Fer­til­ity Q&A

Your Pregnancy - - Contents - YP Dr Kwena Khoele

Q:I suf­fer from de­pres­sion and I’ve been on med­i­ca­tion for it for years. My hus­band and I would like to start a fam­ily soon and I’m not sure how to pro­ceed. Should I go off the meds be­fore I get preg­nant? And then stay off them? Or should I con­tinue with the med­i­ca­tion?

A:Kwena an­swers: Women of­ten face dif­fi­cult treat­ment de­ci­sions for de­pres­sion or any psy­chi­atric dis­or­ders dur­ing preg­nancy. Treat­ment dur­ing preg­nancy in­volves a thought­ful weigh­ing of the risks and ben­e­fits of pro­posed meth­ods and the doc­u­mented and the­o­ret­i­cal risks as­so­ci­ated with un­treated psy­chi­atric dis­or­ders such as de­pres­sion. It is very im­por­tant to dis­cuss your treat­ment op­tions with your psy­chi­a­trist and to get in­for­ma­tion on the risks of tak­ing or not tak­ing med­i­ca­tion dur­ing preg­nancy. There is in­creas­ing ev­i­dence of high rates of the ill­ness re-sur­fac­ing af­ter med­i­ca­tion is dis­con­tin­ued and other data de­scribes new-on­set psy­chi­atric ill­ness dur­ing preg­nancy. The value of psy­chi­atric con­sul­ta­tion dur­ing preg­nancy and af­ter de­liv­ery is in­tu­itive. Moth­ers who stop treat­ment dur­ing preg­nancy are at risk of poor preg­nancy out­comes such as: • Preterm births. • Low birth weight (ba­bies small for ges­ta­tional age). • Poor nu­tri­tion. • In­abil­ity to care for self. • Sub­stance use or abuse. • Ter­mi­na­tion of preg­nancy. • Post­par­tum de­pres­sion. An­tide­pres­sants have dif­fer­ent ef­fects on the in­fant, which makes it very im­por­tant to dis­cuss with the psy­chi­a­trist the choice with min­i­mum ef­fects. The risks on the in­fant in moth­ers who stop treat­ment, or who are not treated, for de­pres­sion in preg­nancy out­weigh the risks of med­i­ca­tion side ef­fects on the in­fant. Most side ef­fects of the an­tide­pres­sants on the in­fant are treat­able and man­age­able, es­pe­cially with close mon­i­tor­ing by the doc­tors. Some of the doc­u­mented med­i­ca­tion side ef­fects in­clude the fol­low­ing, re­ferred to as neona­tal be­havioural syn­drome or poor neona­tal adap­ta­tion. • Res­pi­ra­tory dis­tress. • Low Ap­gar scores. • Feed­ing prob­lems. • Jit­ters. • Al­tered mus­cle tone. • Ag­i­ta­tion. • Ir­ri­tabil­ity. • In­creased cry­ing. Other side ef­fects in­clude still­birth or neona­tal death and con­gen­i­tal ab­nor­mal­i­ties. How­ever, th­ese are very rare. Most of the side ef­fects are ex­plained by the rapid de­crease of med­i­ca­tion lev­els in the new­born (with­drawal symp­toms). An­tide­pres­sant ex­po­sure in the third trimester in­creases the risk for neona­tal be­havioural syn­drome three-fold. Preg­nant moth­ers with de­pres­sion need close mon­i­tor­ing by their psy­chi­a­trists and ob­ste­tri­cians to re­duce poor preg­nancy out­comes. In­creases in blood vol­ume in a preg­nant woman may re­quire med­i­ca­tion dose ad­just­ments. It is best to pro­vide care­ful clin­i­cal mon­i­tor­ing of ba­bies with an­tide­pres­sant ex­po­sure or ba­bies born to de­pressed moth­ers im­me­di­ately at birth and con­tinue with this in the first few months of life.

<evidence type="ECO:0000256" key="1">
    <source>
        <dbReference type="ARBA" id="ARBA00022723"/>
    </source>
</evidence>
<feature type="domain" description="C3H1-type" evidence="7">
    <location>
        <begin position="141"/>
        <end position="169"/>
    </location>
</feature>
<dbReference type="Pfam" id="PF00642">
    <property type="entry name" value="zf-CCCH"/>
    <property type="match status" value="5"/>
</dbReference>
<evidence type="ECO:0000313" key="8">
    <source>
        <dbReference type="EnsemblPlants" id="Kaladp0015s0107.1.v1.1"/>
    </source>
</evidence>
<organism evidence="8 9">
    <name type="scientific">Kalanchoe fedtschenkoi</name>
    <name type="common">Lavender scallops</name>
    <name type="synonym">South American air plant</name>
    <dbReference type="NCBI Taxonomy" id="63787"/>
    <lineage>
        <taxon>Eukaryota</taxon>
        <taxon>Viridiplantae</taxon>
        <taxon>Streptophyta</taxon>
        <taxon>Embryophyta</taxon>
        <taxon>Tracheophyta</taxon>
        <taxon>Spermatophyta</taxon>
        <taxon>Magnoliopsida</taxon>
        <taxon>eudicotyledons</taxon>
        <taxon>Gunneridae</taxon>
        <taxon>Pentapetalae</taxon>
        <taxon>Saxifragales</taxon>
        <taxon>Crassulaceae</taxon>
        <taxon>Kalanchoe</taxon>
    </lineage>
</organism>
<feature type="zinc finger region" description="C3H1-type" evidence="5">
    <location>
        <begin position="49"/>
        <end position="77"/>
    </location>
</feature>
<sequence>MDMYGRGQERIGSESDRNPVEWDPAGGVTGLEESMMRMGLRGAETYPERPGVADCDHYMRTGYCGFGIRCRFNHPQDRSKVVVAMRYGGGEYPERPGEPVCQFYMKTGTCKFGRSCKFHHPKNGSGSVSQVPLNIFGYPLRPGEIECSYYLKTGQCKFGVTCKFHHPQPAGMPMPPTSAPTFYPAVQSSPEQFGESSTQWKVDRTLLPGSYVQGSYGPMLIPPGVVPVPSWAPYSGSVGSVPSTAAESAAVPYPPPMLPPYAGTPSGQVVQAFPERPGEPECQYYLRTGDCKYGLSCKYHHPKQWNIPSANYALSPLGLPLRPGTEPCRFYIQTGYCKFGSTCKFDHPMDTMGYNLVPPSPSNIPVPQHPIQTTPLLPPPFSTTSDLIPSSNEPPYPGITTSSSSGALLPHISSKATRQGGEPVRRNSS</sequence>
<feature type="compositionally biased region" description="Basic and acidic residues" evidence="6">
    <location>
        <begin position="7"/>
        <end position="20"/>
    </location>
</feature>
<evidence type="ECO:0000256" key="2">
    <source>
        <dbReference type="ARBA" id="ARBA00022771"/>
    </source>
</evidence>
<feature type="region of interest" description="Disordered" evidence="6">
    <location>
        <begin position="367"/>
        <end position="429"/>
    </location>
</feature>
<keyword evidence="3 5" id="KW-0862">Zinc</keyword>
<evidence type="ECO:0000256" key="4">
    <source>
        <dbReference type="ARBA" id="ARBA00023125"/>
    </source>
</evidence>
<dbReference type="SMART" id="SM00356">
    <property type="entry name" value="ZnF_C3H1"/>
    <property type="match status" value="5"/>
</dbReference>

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Epi-max Baby & Ju­nior Cream Tub R62, Cream Tube R25, Lo­tion R42, and Bathe R40, re­tail­ers and chemists

The Tots 3-piece Muslin Square, R649, Ham­ley’s Baby Di­vi­sions and takealot.com

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